Now therefore I do recommend and assign Thursday the 26th day of November next to be devoted by the People of these States to the service of that great and glorious Being, who is the beneficent Author of all the good that was, that is, or that will be -- That we may then all unite in rendering unto him our sincere and humble thanks -- for his kind care and protection of the People of this Country previous to their becoming a Nation -- for the signal and manifold mercies, and the favorable interpositions of his Providence which we experienced in the tranquility [sic], union, and plenty, which we have since enjoyed -- for the peaceable and rational manner, in which we have been enabled to establish constitutions of government for our safety and happiness, and particularly the national One now lately instituted -- for the civil and religious liberty with which we are blessed; and the means we have of acquiring and diffusing useful knowledge; and in general for all the great and various favors which he hath been pleased to confer upon us.

And also that we may then unite in most humbly offering our prayers and supplications to the great Lord and Ruler of Nations and beseech him to pardon our national and other transgressions -- to enable us all, whether in public or private stations, to perform our several and relative duties properly and punctually -- to render our national government a blessing to all the people, by constantly being a Government of wise, just, and constitutional laws, discreetly and faithfully executed and obeyed -- to protect and guide all Sovereigns and Nations (especially such as have shewn [sic] kindness onto us) and to bless them with good government, peace, and concord -- To promote the knowledge and practice of true religion and virtue, and the encrease [sic] of science among them and us -- and generally to grant unto all Mankind such a degree of temporal prosperity as he alone knows to be best.

Given under my hand at the City of New York
the third day of October in the year of our Lord 1789.

George Washington

Wednesday, November 23, 2005

Sunday, November 20, 2005


I’ll be away for about a week unless something explodes in town.  Be back after Thanksgiving!

Wednesday, November 16, 2005


The Village Income Tax Committee released a three page recommendation of Issue 34 prior to the last election.  The fourth paragraph on the first page reads:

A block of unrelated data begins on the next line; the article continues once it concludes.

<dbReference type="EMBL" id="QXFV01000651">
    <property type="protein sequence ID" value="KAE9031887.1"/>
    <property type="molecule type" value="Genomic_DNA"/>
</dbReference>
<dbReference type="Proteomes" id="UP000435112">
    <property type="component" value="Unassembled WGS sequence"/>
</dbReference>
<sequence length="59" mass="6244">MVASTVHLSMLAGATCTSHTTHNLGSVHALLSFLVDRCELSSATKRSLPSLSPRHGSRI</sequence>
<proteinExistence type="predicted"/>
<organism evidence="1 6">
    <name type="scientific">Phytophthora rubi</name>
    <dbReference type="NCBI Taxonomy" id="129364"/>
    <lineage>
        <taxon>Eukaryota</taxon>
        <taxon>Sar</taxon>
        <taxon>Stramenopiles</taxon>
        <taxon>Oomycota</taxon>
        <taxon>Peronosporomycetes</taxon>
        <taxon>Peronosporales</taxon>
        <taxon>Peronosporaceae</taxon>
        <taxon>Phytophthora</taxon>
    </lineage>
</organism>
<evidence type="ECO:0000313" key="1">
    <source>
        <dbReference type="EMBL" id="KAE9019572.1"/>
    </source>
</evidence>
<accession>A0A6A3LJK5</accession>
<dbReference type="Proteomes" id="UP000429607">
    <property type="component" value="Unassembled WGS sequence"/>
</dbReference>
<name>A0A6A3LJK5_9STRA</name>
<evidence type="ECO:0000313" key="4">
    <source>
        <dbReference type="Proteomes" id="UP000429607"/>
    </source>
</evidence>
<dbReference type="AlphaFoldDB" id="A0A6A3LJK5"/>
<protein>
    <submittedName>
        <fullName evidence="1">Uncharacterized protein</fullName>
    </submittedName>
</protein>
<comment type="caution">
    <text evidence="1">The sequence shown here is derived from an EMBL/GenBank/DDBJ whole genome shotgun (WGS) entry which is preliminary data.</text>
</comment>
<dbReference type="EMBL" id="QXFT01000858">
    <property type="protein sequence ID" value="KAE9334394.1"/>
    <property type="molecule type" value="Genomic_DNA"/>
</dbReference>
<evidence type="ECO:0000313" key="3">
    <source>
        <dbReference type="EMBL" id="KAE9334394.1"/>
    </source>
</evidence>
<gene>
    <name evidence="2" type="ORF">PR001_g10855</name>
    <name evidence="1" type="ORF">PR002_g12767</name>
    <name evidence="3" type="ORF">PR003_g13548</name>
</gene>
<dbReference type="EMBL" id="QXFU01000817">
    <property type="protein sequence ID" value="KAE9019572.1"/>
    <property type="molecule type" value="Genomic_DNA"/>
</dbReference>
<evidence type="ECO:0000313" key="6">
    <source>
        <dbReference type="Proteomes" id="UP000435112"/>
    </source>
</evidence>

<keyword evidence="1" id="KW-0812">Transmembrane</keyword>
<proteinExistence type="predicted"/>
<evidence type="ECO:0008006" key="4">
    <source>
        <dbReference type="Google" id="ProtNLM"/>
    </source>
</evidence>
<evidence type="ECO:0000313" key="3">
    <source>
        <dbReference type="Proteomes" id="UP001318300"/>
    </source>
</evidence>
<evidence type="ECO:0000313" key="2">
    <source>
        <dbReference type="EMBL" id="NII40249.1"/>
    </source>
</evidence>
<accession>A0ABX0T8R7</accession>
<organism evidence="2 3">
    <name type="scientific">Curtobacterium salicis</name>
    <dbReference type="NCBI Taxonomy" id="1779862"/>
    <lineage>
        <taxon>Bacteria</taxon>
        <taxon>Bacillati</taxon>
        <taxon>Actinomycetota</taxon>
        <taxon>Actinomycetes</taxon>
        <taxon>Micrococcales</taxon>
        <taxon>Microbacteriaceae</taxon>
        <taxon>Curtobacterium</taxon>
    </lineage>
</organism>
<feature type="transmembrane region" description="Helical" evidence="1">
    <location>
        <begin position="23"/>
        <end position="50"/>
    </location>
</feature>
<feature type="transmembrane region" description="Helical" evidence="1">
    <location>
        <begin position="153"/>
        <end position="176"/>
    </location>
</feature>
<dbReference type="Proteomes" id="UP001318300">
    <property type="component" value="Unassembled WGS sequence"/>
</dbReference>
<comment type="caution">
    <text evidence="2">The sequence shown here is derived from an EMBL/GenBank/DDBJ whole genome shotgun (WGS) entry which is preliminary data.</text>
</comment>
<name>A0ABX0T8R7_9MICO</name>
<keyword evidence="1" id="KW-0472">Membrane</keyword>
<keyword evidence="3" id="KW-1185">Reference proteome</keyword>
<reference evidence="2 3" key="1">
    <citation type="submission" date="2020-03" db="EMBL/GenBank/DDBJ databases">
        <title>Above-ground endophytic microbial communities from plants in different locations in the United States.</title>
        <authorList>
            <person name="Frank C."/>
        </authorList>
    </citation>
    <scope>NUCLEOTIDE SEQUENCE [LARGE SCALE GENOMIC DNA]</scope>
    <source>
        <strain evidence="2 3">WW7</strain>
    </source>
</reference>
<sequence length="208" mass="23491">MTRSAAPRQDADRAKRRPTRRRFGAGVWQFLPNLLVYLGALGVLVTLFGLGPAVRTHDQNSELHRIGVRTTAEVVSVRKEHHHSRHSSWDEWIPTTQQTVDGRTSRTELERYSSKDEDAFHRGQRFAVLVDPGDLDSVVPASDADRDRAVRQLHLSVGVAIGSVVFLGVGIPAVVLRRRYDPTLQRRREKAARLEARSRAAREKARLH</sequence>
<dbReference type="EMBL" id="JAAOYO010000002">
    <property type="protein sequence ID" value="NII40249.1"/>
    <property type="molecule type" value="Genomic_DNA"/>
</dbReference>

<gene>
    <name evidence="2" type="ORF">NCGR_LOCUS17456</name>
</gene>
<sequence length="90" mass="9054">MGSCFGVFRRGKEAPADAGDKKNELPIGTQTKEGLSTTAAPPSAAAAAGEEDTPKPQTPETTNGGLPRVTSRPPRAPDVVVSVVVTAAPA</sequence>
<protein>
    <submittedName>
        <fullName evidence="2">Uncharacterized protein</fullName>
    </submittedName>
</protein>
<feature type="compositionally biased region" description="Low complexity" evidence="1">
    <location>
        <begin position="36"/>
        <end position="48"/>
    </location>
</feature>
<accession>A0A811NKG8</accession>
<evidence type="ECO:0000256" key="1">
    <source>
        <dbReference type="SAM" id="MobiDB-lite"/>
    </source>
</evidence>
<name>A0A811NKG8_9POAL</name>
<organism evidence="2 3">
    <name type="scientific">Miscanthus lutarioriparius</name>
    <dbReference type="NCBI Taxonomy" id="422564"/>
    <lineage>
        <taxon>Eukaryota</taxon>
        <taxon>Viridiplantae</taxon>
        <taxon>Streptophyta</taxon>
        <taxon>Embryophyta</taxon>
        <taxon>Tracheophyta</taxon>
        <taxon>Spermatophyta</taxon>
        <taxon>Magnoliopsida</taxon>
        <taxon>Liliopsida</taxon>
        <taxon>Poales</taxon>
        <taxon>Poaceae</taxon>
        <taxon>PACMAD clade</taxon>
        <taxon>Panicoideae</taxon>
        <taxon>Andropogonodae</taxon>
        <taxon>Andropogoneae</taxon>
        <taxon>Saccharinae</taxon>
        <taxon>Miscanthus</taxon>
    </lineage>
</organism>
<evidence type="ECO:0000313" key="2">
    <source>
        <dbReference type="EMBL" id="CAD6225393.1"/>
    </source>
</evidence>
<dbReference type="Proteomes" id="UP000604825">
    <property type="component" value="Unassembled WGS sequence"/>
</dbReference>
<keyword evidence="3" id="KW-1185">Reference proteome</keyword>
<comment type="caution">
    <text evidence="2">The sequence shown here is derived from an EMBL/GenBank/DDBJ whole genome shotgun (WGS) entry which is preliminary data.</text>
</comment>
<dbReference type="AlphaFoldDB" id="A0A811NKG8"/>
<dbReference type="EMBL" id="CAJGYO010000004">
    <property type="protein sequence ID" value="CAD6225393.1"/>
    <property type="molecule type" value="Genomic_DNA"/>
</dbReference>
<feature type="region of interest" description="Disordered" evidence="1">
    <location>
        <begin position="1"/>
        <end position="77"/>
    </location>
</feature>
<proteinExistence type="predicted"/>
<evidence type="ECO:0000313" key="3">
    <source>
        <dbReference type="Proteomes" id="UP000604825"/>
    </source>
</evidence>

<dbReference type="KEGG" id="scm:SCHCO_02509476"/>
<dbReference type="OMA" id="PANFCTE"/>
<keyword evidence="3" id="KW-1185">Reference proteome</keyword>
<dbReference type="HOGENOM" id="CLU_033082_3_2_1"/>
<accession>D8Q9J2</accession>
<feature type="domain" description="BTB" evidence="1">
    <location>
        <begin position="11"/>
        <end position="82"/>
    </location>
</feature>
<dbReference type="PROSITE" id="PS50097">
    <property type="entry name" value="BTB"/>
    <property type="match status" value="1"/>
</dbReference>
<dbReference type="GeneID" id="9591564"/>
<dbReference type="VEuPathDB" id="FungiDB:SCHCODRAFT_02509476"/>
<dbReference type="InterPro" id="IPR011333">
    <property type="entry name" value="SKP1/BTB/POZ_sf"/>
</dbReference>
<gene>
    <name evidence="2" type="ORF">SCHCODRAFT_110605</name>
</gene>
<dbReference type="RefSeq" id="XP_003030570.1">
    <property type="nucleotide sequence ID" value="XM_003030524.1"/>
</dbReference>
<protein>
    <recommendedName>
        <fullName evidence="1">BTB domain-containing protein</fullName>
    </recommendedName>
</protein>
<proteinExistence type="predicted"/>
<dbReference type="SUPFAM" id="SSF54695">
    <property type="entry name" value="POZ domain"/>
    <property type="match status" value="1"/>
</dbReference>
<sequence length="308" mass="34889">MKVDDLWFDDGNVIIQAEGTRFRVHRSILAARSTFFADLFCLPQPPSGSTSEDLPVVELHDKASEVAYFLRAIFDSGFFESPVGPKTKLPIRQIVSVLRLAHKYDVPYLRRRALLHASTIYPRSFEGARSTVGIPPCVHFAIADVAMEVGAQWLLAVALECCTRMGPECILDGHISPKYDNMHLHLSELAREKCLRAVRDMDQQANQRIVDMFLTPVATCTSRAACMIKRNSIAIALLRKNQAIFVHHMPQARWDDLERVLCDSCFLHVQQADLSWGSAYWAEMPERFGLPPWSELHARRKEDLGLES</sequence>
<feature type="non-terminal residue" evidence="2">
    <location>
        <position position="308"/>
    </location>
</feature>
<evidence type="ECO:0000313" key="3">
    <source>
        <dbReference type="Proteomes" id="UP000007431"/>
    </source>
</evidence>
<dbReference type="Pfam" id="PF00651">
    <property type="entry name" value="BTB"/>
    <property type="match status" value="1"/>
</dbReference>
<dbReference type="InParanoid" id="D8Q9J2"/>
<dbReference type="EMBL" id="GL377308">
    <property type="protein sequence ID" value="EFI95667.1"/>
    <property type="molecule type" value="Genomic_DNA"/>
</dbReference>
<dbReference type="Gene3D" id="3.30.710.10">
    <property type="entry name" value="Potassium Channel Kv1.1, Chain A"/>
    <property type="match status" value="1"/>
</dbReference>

Why do we need this tax?  Village officials became aware in 2003 that vendors were reluctant to do business with the Village due to unpaid invoices.  A further investigation revealed that we were sitting on tons of umpaid invoices for services or goods.

A call has been made on the Discussion Forum for any charges that would give a reason for people to dislike Mr. Moore.  The above situation certainly applies.  Mr. Moore was Mayor for the Village of Windham from October, 1999 to December, 2003.  The Village Administration office is part of the Mayor’s responsibility in our Village.  It was the Administrative office that was negligent in reference to the “tons of unpaid invoices for services or goods”.  Some, if not all, of this took place while Mr. Moore was in direct oversight of the Administrative Office. 

In a business, when negligence is found in financial records, those who prepared those records are generally fired.  Also, those who are in leadership positions are held accountable for the negligence.  All of those in the Administrative Office, and the Mayor, carry some blame for the present financial condition of the Village.

The Village Council decided to give Mr. Moore a “second chance”, as it were, by appointing him to Council after being removed as Mayor by the voters.  During Mr. Moore’s tenure as Village Council President, he has worked to right the Village’s financial ship.  Now, two and a half years removed from the initial finding, we are not in much of a better position. 

These are marks against Mr. Moore.  Our hope is that his second round of Mayoral leadership is marked by better financial accountability and openness in all decisions regarding the Village.

Monday, November 14, 2005

Well, there's always a recall, right?

According to a decision made long before I ever arrived on the scene here in Windham, the plan of government for the village is called the “Federal Plan” the Village was set up under laws governing "Municipal Corporations".

This is important.

Under the federal plan Under the rules of Municipal Corporations, the line of succession upon the removal or death of a village mayor is one person long. The president/leader type of the legislative council, or in our case, the Village Council.

You guessed it. Mr. Moore is mayor again.

And after this took place in 2003 to boot:



C. JIM MOORE 194 47.90

JESS E. STARKEY 211 52.10

How did we get to this point? Its quite an interesting turn of events. First, Mr. Moore loses the Mayor's office to Mr. Starkey, and gives it up at the beginning of January. At that time, a member of Village Council decided it was time for him to resign his post, and the remaining Council decided that the most qualified member of the community to replace the resigned position was the man whom the voters had recently rejected for a government post.